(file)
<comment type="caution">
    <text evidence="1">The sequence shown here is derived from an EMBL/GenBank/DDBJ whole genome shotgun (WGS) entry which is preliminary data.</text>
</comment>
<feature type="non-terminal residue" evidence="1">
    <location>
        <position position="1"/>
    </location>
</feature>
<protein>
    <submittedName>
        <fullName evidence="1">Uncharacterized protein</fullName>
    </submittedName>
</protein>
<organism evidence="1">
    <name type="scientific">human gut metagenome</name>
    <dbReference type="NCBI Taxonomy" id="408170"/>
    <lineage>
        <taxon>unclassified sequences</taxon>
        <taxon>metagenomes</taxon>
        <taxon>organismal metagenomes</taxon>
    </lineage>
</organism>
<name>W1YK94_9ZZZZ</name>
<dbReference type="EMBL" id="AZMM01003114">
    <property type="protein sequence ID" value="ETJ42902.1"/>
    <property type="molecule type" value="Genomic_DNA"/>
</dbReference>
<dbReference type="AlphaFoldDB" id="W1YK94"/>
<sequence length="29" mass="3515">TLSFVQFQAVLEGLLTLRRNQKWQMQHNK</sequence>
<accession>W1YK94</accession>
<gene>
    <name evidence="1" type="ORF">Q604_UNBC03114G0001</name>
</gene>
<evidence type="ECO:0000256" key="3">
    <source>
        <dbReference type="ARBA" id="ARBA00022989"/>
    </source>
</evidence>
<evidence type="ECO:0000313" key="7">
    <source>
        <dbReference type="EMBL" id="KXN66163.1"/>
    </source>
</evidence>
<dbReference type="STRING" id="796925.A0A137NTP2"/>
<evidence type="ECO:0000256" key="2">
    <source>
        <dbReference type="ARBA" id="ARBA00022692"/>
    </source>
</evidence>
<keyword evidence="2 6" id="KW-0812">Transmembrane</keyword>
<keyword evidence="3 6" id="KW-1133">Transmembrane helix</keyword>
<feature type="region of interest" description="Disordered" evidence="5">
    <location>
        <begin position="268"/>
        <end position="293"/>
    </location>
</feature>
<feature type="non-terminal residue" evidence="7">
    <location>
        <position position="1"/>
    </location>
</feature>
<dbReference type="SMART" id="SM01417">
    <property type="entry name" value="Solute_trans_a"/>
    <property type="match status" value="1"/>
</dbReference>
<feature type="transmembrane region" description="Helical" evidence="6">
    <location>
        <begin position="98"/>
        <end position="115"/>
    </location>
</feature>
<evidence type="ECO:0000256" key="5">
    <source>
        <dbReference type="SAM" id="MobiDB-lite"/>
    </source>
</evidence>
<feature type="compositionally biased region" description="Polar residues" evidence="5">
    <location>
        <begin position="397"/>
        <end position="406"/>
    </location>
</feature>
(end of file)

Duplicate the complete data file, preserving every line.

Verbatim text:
<comment type="caution">
    <text evidence="1">The sequence shown here is derived from an EMBL/GenBank/DDBJ whole genome shotgun (WGS) entry which is preliminary data.</text>
</comment>
<feature type="non-terminal residue" evidence="1">
    <location>
        <position position="1"/>
    </location>
</feature>
<protein>
    <submittedName>
        <fullName evidence="1">Uncharacterized protein</fullName>
    </submittedName>
</protein>
<organism evidence="1">
    <name type="scientific">human gut metagenome</name>
    <dbReference type="NCBI Taxonomy" id="408170"/>
    <lineage>
        <taxon>unclassified sequences</taxon>
        <taxon>metagenomes</taxon>
        <taxon>organismal metagenomes</taxon>
    </lineage>
</organism>
<name>W1YK94_9ZZZZ</name>
<dbReference type="EMBL" id="AZMM01003114">
    <property type="protein sequence ID" value="ETJ42902.1"/>
    <property type="molecule type" value="Genomic_DNA"/>
</dbReference>
<dbReference type="AlphaFoldDB" id="W1YK94"/>
<sequence length="29" mass="3515">TLSFVQFQAVLEGLLTLRRNQKWQMQHNK</sequence>
<accession>W1YK94</accession>
<gene>
    <name evidence="1" type="ORF">Q604_UNBC03114G0001</name>
</gene>
<evidence type="ECO:0000256" key="3">
    <source>
        <dbReference type="ARBA" id="ARBA00022989"/>
    </source>
</evidence>
<evidence type="ECO:0000313" key="7">
    <source>
        <dbReference type="EMBL" id="KXN66163.1"/>
    </source>
</evidence>
<dbReference type="STRING" id="796925.A0A137NTP2"/>
<evidence type="ECO:0000256" key="2">
    <source>
        <dbReference type="ARBA" id="ARBA00022692"/>
    </source>
</evidence>
<keyword evidence="2 6" id="KW-0812">Transmembrane</keyword>
<keyword evidence="3 6" id="KW-1133">Transmembrane helix</keyword>
<feature type="region of interest" description="Disordered" evidence="5">
    <location>
        <begin position="268"/>
        <end position="293"/>
    </location>
</feature>
<feature type="non-terminal residue" evidence="7">
    <location>
        <position position="1"/>
    </location>
</feature>
<dbReference type="SMART" id="SM01417">
    <property type="entry name" value="Solute_trans_a"/>
    <property type="match status" value="1"/>
</dbReference>
<feature type="transmembrane region" description="Helical" evidence="6">
    <location>
        <begin position="98"/>
        <end position="115"/>
    </location>
</feature>
<evidence type="ECO:0000256" key="5">
    <source>
        <dbReference type="SAM" id="MobiDB-lite"/>
    </source>
</evidence>
<feature type="compositionally biased region" description="Polar residues" evidence="5">
    <location>
        <begin position="397"/>
        <end position="406"/>
    </location>
</feature>